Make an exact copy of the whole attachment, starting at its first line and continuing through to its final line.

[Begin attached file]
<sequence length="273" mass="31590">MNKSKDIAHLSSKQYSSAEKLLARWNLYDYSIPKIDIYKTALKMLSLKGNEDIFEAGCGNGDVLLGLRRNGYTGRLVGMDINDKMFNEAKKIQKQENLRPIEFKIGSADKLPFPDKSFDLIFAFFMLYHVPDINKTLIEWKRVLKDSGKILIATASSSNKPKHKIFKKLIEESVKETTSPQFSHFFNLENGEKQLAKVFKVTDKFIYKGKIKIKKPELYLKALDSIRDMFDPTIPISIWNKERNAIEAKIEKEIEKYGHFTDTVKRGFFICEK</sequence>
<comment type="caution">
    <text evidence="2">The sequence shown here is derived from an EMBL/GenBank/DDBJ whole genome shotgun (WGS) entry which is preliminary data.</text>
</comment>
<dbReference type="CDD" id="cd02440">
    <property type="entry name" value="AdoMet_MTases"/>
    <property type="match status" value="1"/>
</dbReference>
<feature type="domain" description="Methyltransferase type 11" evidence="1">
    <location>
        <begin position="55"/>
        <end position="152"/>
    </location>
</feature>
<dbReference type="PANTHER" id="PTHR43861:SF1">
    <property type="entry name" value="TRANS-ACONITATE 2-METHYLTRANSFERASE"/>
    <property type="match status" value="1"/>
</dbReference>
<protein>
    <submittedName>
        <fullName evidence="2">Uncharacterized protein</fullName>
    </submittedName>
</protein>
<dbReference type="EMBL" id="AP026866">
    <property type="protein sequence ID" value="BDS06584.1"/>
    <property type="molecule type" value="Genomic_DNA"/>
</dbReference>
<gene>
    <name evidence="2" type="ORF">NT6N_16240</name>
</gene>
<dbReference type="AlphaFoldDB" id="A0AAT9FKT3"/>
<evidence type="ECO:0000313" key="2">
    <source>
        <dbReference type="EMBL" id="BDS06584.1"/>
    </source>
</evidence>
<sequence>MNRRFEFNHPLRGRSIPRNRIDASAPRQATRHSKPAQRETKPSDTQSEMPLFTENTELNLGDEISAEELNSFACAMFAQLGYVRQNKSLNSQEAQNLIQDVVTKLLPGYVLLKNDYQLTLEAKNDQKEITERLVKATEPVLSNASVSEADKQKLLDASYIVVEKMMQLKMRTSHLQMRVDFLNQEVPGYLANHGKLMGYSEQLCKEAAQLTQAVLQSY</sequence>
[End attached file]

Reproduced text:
<sequence length="273" mass="31590">MNKSKDIAHLSSKQYSSAEKLLARWNLYDYSIPKIDIYKTALKMLSLKGNEDIFEAGCGNGDVLLGLRRNGYTGRLVGMDINDKMFNEAKKIQKQENLRPIEFKIGSADKLPFPDKSFDLIFAFFMLYHVPDINKTLIEWKRVLKDSGKILIATASSSNKPKHKIFKKLIEESVKETTSPQFSHFFNLENGEKQLAKVFKVTDKFIYKGKIKIKKPELYLKALDSIRDMFDPTIPISIWNKERNAIEAKIEKEIEKYGHFTDTVKRGFFICEK</sequence>
<comment type="caution">
    <text evidence="2">The sequence shown here is derived from an EMBL/GenBank/DDBJ whole genome shotgun (WGS) entry which is preliminary data.</text>
</comment>
<dbReference type="CDD" id="cd02440">
    <property type="entry name" value="AdoMet_MTases"/>
    <property type="match status" value="1"/>
</dbReference>
<feature type="domain" description="Methyltransferase type 11" evidence="1">
    <location>
        <begin position="55"/>
        <end position="152"/>
    </location>
</feature>
<dbReference type="PANTHER" id="PTHR43861:SF1">
    <property type="entry name" value="TRANS-ACONITATE 2-METHYLTRANSFERASE"/>
    <property type="match status" value="1"/>
</dbReference>
<protein>
    <submittedName>
        <fullName evidence="2">Uncharacterized protein</fullName>
    </submittedName>
</protein>
<dbReference type="EMBL" id="AP026866">
    <property type="protein sequence ID" value="BDS06584.1"/>
    <property type="molecule type" value="Genomic_DNA"/>
</dbReference>
<gene>
    <name evidence="2" type="ORF">NT6N_16240</name>
</gene>
<dbReference type="AlphaFoldDB" id="A0AAT9FKT3"/>
<evidence type="ECO:0000313" key="2">
    <source>
        <dbReference type="EMBL" id="BDS06584.1"/>
    </source>
</evidence>
<sequence>MNRRFEFNHPLRGRSIPRNRIDASAPRQATRHSKPAQRETKPSDTQSEMPLFTENTELNLGDEISAEELNSFACAMFAQLGYVRQNKSLNSQEAQNLIQDVVTKLLPGYVLLKNDYQLTLEAKNDQKEITERLVKATEPVLSNASVSEADKQKLLDASYIVVEKMMQLKMRTSHLQMRVDFLNQEVPGYLANHGKLMGYSEQLCKEAAQLTQAVLQSY</sequence>